LAWRENCEVILLE -- It started with a homeless man fessing up to Gwinnett 911 operators that he was wanted in DeKalb County, telling them he could be found at a BP gas station on Rosebud Road near Snellville.
The call, made from a payphone just before midnight on Dec. 15, 2006, set in motion events that would cost one man his life -- and could cost the county millions in a wrongful death payout.
James Stoudenmire was a 25-year-old rookie officer responding as backup to that call. On U.S. Highway 78 near Paxton Drive, his marked cruiser came from behind and collided with a 1990 Plymouth Acclaim driven by Willie Allen Sargent Jr., 52, who was trying to turn left. He died at the scene.
Stoudenmire received minor injuries that didn't require medical attention.
Attorneys for Sargent's widow, Faustina Sargent, are seeking $5 million in damages from the county in a civil trial that began Monday afternoon.
In court, attorney Terry Jackson pointed to findings that Stoudenmire was traveling 34 mph above the speed limit on a non-emergency call (78 in a 45 mph zone) without engaging his flashing lights or sirens at the time of impact.
Two accident reconstruction experts on a Gwinnett police internal committee found that the collision would not have happened if Stoudenmire was traveling the speed limit, testified the first witness, Gwinnett Police Chief Charles Walters.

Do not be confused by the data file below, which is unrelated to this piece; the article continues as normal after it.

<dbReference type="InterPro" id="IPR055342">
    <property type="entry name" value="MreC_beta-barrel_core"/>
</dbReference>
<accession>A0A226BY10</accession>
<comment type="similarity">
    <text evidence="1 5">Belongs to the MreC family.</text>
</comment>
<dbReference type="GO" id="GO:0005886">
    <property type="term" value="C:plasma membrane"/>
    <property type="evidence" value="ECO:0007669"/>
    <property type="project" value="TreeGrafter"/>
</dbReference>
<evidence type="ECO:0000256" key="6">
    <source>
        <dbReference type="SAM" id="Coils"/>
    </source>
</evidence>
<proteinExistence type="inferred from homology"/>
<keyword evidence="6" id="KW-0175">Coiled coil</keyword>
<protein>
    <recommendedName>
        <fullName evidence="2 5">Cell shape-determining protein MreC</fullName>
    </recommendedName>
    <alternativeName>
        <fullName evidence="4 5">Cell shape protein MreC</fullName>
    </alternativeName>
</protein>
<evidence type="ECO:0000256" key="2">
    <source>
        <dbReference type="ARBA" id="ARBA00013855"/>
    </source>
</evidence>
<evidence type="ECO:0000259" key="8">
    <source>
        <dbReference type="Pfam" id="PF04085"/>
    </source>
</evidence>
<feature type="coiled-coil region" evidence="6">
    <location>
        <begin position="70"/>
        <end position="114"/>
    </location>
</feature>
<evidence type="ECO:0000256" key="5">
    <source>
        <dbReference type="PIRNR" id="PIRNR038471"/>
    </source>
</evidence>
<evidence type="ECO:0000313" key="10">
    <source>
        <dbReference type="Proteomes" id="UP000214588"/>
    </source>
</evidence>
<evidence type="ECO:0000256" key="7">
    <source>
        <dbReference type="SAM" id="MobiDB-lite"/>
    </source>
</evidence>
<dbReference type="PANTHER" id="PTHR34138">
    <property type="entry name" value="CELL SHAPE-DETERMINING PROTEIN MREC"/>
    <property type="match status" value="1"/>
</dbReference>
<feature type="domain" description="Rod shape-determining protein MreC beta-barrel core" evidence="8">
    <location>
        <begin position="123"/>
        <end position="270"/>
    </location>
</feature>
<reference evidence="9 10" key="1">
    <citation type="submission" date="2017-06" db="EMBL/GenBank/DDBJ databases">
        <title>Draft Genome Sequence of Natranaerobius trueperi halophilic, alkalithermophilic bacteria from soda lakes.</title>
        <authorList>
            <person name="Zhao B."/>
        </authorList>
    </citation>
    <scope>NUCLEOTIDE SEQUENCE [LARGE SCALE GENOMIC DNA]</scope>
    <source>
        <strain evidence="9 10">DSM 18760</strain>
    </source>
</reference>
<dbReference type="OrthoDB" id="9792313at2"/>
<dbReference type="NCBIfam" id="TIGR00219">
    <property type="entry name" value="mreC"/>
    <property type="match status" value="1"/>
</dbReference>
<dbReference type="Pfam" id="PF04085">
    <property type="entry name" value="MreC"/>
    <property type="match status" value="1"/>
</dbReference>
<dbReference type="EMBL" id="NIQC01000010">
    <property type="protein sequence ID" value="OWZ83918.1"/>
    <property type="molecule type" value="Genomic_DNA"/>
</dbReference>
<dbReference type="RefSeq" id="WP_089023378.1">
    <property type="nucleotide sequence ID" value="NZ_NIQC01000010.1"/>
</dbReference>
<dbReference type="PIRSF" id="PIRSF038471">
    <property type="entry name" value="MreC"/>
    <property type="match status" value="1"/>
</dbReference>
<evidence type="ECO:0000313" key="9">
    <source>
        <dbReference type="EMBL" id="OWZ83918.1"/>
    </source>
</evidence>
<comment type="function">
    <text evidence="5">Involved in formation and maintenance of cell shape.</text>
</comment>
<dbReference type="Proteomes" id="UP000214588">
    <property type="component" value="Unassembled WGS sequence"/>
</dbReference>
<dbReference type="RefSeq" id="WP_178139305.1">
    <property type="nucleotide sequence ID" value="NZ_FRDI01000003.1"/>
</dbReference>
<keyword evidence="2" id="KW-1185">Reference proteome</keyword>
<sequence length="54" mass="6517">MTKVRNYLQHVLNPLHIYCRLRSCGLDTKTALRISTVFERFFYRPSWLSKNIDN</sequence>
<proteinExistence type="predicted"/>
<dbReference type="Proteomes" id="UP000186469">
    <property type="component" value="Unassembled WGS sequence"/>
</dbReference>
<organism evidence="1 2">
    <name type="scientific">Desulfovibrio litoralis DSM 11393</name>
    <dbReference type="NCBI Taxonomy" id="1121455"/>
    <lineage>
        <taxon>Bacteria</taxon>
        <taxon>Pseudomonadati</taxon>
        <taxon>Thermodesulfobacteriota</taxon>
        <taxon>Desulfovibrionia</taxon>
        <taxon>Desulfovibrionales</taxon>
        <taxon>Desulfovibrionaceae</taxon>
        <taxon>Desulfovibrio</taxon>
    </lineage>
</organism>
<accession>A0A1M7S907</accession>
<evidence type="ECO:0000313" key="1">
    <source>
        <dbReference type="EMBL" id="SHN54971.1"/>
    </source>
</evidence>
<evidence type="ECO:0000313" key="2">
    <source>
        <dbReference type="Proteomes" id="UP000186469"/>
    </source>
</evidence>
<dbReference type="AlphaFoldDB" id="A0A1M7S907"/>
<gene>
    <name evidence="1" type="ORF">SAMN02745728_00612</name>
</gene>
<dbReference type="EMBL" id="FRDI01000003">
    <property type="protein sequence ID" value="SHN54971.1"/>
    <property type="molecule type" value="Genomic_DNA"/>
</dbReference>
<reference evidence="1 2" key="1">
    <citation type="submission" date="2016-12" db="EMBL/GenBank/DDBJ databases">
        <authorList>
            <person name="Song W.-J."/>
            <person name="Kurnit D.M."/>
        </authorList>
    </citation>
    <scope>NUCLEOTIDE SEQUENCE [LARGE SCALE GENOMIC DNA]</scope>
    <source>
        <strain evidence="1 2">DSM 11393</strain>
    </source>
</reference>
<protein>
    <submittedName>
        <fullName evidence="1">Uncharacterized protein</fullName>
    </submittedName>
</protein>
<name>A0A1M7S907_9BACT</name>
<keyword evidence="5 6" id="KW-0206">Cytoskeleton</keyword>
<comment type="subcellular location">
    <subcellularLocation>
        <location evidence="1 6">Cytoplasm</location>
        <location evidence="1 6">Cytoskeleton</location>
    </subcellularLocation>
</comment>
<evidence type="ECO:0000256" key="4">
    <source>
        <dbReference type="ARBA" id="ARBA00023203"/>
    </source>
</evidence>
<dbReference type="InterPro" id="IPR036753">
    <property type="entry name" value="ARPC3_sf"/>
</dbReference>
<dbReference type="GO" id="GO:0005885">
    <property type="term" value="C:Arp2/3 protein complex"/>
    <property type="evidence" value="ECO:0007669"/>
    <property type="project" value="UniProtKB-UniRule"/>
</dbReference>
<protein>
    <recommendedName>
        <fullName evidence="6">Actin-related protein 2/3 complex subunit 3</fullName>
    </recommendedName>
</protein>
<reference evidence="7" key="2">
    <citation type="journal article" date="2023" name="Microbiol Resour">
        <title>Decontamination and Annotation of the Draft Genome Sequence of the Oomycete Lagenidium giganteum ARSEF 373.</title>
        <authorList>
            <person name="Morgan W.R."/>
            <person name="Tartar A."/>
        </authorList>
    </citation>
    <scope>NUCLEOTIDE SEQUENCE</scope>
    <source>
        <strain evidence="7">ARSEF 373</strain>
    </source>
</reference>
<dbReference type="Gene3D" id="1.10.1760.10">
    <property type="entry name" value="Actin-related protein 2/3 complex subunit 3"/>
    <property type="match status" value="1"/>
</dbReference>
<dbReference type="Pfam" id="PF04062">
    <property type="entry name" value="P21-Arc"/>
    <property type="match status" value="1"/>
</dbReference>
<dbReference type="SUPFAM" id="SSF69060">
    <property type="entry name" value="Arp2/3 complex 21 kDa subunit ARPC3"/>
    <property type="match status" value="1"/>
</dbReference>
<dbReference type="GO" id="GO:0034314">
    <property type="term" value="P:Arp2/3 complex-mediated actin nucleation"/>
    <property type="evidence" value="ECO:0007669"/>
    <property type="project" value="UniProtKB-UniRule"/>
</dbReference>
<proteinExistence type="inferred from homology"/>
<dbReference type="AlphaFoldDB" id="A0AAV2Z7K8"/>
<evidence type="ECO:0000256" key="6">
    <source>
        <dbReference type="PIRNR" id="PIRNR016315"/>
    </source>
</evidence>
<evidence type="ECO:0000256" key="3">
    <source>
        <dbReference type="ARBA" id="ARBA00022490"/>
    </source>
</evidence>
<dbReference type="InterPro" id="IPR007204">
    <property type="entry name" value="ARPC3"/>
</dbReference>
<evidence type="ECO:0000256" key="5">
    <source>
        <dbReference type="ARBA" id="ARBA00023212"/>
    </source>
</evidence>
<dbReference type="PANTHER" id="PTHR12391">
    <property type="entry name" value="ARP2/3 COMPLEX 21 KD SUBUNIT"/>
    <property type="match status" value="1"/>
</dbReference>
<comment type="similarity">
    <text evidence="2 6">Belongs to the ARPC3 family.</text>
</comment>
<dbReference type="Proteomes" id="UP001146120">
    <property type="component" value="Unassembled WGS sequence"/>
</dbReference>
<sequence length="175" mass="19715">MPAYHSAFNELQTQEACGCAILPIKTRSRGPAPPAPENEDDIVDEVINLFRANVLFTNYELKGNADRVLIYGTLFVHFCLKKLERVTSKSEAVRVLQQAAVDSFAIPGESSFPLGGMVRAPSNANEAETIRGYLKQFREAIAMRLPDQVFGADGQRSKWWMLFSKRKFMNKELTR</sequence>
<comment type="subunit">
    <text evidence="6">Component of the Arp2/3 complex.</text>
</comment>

"I thought it was a very serious policy violation ... very serious," the chief testified.
The Gwinnett officer who fielded the initial call, Jeff Murray, testified that the situation was clearly "Code 3," or a non-emergency in which regular traffic laws would apply to officers.
For his actions, Stoudenmire was suspended from the department for 24 days and then relegated to desk work for 90 days, Walters said. In testimony, Walters called that punishment appropriate.
Stoudenmire resigned from the force following an off-duty DUI arrest in 2009. He later pleaded guilty to reckless driving and received two years probation, court records show.
In other testimony, UPS supervisor Mario Norwood said he was headed home that night on U.S. Highway 78 and watched Sargent pull into the reversible turn lane. A police cruiser then blew past Norwood and violently collided with the vehicle, sending both cars off the road, Norwood testified.
The police car "was going so fast, it rocked my vehicle," he said.
The trial is expected to wrap up Wednesday at latest, attorneys for the plaintiff said.